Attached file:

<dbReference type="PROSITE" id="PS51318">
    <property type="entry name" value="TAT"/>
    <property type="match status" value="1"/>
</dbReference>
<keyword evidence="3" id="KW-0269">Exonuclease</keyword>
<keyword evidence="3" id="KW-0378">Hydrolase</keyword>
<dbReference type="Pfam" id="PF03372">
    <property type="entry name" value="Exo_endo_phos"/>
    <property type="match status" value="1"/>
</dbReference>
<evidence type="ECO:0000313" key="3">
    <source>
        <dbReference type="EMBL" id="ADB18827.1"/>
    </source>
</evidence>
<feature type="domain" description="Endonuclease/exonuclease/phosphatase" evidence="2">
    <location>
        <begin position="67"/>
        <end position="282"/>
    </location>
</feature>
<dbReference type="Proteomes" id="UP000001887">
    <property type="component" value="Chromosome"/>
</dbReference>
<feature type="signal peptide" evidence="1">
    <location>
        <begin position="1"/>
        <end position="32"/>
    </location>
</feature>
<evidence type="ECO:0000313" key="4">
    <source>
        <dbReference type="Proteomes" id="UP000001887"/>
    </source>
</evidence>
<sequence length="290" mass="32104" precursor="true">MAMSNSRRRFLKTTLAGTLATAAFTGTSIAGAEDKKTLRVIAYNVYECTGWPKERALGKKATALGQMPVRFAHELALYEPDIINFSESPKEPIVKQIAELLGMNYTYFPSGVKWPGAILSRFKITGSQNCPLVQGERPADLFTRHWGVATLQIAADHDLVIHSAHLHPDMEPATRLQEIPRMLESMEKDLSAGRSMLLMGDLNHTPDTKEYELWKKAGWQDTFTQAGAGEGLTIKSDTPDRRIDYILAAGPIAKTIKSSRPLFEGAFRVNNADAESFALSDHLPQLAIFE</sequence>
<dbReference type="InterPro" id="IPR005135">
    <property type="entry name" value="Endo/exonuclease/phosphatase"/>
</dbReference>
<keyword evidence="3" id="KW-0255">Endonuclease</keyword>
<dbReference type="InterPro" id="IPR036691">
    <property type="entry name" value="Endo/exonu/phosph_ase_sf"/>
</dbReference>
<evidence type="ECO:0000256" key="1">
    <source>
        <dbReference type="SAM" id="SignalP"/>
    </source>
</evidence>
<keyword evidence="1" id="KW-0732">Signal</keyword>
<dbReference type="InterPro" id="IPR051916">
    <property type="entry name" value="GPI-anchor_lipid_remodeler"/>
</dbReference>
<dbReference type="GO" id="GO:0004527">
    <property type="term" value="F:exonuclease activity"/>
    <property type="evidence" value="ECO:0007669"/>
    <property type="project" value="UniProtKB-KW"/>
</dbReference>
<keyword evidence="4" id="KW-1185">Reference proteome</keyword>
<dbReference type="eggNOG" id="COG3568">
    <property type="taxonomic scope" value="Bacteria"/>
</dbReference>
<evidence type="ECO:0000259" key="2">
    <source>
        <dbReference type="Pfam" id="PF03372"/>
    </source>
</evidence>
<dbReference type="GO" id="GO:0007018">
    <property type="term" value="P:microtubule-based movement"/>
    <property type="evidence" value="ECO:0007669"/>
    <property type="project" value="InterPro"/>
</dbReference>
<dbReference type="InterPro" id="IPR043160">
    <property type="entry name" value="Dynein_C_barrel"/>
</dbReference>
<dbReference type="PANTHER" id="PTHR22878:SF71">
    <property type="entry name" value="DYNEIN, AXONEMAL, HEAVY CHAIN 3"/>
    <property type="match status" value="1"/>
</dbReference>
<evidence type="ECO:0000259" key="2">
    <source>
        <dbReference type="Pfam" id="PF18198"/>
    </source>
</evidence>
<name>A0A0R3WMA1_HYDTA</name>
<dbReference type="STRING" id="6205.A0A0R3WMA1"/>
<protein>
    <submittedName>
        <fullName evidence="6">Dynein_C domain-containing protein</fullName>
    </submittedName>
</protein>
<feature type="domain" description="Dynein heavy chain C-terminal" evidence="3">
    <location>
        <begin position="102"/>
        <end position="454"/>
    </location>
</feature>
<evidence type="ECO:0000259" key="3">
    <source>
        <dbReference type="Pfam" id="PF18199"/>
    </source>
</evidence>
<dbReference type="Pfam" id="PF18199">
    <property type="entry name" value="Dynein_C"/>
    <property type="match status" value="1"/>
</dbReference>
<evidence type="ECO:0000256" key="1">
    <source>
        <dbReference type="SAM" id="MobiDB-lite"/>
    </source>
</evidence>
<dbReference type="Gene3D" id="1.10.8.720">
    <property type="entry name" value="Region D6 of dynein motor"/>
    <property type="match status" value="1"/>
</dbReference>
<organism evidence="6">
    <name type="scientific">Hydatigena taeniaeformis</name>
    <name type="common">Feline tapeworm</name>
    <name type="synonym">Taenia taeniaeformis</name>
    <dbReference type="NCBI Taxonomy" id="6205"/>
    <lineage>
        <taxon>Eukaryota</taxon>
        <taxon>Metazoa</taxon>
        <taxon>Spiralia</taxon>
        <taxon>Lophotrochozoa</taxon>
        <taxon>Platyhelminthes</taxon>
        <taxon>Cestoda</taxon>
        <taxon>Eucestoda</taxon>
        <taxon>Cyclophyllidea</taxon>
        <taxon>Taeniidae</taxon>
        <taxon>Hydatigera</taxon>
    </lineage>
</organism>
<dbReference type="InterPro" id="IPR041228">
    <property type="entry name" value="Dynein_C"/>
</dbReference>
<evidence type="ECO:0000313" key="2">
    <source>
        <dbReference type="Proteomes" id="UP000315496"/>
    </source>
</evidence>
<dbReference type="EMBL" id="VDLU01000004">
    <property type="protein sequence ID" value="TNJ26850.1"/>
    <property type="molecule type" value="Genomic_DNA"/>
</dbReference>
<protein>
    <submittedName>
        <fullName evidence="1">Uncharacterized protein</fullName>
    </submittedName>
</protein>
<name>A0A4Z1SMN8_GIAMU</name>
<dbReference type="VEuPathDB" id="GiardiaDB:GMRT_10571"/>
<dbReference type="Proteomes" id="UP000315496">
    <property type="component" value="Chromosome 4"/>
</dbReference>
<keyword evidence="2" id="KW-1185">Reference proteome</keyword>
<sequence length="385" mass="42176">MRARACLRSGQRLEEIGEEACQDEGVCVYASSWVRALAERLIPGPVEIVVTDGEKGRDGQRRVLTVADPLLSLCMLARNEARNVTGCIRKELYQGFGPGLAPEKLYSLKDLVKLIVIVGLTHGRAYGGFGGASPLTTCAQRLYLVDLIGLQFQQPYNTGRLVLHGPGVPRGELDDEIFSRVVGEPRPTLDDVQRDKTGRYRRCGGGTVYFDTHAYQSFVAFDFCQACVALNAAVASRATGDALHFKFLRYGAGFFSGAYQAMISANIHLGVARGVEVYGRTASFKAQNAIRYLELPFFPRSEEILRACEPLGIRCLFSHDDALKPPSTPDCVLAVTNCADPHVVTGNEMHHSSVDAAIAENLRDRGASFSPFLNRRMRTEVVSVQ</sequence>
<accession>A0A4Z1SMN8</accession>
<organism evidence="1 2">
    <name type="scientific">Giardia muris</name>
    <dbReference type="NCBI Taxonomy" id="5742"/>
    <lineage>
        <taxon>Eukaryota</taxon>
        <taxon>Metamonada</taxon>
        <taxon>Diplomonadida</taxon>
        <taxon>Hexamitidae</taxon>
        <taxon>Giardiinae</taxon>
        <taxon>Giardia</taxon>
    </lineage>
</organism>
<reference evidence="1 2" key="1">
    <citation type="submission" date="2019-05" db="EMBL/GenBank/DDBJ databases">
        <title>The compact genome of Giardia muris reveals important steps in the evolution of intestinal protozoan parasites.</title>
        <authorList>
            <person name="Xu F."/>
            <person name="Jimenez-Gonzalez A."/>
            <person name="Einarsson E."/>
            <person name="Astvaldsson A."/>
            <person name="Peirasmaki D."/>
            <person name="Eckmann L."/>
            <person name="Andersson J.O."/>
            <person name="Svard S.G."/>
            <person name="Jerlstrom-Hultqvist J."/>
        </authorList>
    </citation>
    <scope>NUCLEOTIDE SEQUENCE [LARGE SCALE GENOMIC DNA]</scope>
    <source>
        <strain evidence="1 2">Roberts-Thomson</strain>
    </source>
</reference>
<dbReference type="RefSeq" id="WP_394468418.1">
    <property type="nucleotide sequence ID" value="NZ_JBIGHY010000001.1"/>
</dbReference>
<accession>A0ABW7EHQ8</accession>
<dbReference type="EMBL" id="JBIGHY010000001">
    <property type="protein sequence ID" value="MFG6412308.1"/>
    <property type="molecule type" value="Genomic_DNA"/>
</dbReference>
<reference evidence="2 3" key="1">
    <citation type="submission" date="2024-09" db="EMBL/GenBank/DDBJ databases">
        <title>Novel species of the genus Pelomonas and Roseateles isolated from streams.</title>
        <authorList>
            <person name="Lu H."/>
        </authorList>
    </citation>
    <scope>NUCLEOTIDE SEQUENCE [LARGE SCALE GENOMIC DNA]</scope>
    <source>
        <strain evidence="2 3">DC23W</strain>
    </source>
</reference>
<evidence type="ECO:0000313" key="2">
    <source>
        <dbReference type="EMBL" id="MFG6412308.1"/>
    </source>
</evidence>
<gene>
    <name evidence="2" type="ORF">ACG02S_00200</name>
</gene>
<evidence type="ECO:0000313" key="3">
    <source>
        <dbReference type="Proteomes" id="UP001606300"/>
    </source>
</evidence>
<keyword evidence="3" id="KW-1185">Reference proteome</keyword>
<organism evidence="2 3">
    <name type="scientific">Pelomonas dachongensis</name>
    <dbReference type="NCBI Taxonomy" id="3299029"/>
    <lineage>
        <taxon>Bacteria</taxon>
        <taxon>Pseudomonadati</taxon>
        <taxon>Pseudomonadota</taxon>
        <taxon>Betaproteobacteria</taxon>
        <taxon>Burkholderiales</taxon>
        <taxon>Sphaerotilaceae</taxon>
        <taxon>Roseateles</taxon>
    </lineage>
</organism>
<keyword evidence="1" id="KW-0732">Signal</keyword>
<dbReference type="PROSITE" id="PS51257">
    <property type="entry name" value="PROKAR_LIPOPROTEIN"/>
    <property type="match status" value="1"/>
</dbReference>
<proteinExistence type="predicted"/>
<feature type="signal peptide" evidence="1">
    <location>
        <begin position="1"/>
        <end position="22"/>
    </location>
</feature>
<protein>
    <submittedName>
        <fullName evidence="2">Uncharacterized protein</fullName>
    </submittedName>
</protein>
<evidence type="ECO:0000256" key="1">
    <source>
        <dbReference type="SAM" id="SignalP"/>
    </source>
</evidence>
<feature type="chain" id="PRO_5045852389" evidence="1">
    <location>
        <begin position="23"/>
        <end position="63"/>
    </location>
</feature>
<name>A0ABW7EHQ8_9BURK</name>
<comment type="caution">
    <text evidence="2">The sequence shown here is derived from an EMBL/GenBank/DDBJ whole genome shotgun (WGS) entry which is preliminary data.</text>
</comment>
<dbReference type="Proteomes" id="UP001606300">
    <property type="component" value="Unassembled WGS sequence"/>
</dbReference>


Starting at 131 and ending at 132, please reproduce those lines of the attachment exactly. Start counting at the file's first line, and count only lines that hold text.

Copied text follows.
    </lineage>
</organism>